There is a really nice Goodwill right down the road from there. Which is nice because before or after a shift, I’ll stop and source. Every time. I’m still sourcing for books and mugs. When I get some good paychecks rolling in from my new job, I plan on doing retail arbitrage. And just the other day I sent in an FBA shipment of about 50 items, mainly books. It felt SO good because I haven’t sent a shipment in for a long time.

But regardless if I’m dragging my butt after a long shift, I still get my self out there to source. It is vital if you want to make anything on FBA. Source daily. If you find your self without any time to travel 20 minutes one way to a Goodwill, then start by scanning items in your clearance section when you go grocery shopping. The other day, I had to run up to Home Depot for my mom, (were redoing our bathroom,) and noticed that there was a clearance section. At first thought, I didn’t want to go over there. But I made myself and started scanning. I ended up buying 4 bottles of bedbug remover (ew,) for $1.93 and its going for about $8. Of course I bought them up and sent them in!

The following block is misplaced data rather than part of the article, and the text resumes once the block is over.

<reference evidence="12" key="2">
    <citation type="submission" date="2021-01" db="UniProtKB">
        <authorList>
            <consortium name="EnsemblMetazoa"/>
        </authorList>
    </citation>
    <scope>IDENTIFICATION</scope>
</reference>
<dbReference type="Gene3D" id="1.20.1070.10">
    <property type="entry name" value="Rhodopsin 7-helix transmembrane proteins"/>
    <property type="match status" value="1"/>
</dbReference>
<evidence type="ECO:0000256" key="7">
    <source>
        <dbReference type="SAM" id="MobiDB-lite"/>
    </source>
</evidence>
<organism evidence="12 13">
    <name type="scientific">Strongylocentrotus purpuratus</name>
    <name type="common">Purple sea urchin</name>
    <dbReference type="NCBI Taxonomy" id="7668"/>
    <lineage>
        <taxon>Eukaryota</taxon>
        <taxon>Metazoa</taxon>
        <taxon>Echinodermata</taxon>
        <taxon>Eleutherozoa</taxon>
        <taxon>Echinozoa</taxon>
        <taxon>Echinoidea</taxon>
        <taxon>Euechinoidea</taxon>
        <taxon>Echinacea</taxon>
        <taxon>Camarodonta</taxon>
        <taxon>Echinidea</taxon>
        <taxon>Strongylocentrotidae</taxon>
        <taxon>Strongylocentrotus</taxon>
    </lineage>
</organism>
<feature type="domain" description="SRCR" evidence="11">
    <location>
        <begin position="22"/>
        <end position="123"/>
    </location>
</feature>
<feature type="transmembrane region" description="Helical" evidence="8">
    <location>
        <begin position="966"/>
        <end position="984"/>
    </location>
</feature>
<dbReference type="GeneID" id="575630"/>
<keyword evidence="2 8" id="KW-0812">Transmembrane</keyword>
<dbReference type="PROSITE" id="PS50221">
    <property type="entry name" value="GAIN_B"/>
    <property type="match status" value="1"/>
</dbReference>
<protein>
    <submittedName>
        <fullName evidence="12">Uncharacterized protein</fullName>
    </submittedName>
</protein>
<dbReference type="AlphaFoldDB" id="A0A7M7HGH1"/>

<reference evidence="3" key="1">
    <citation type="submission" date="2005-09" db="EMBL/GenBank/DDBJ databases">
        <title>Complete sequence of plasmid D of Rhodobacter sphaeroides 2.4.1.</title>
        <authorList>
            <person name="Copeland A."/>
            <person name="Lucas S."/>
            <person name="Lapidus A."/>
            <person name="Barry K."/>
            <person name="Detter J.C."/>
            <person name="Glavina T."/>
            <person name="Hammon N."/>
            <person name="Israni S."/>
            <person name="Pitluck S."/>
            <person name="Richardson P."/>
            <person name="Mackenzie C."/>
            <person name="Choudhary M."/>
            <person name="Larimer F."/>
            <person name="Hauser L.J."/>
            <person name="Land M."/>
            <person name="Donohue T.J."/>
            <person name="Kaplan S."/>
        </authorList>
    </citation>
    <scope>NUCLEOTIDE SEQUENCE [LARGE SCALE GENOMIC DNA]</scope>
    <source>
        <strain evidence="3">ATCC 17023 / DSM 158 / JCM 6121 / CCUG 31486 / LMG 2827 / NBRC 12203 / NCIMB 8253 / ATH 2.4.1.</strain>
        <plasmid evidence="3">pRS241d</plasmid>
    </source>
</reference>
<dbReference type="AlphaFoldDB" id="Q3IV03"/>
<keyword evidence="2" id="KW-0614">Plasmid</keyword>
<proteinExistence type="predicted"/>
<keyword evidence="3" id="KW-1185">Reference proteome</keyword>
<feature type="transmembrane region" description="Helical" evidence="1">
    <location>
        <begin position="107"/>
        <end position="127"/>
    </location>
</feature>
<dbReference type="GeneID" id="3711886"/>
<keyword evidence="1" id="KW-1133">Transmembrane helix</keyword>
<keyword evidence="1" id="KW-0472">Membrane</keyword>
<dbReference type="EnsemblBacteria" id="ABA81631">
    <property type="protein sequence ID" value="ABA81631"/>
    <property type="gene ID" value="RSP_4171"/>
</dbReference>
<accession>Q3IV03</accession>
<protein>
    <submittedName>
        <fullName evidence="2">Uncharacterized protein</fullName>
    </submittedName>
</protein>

It’s simple things like that often get overlooked. And I know I didn’t buy much, I bought something. And somethings better than nothing.  But other wise, I’ll be keeping this post short and sweet! And I’m going to get more into a schedule of posting! Promise!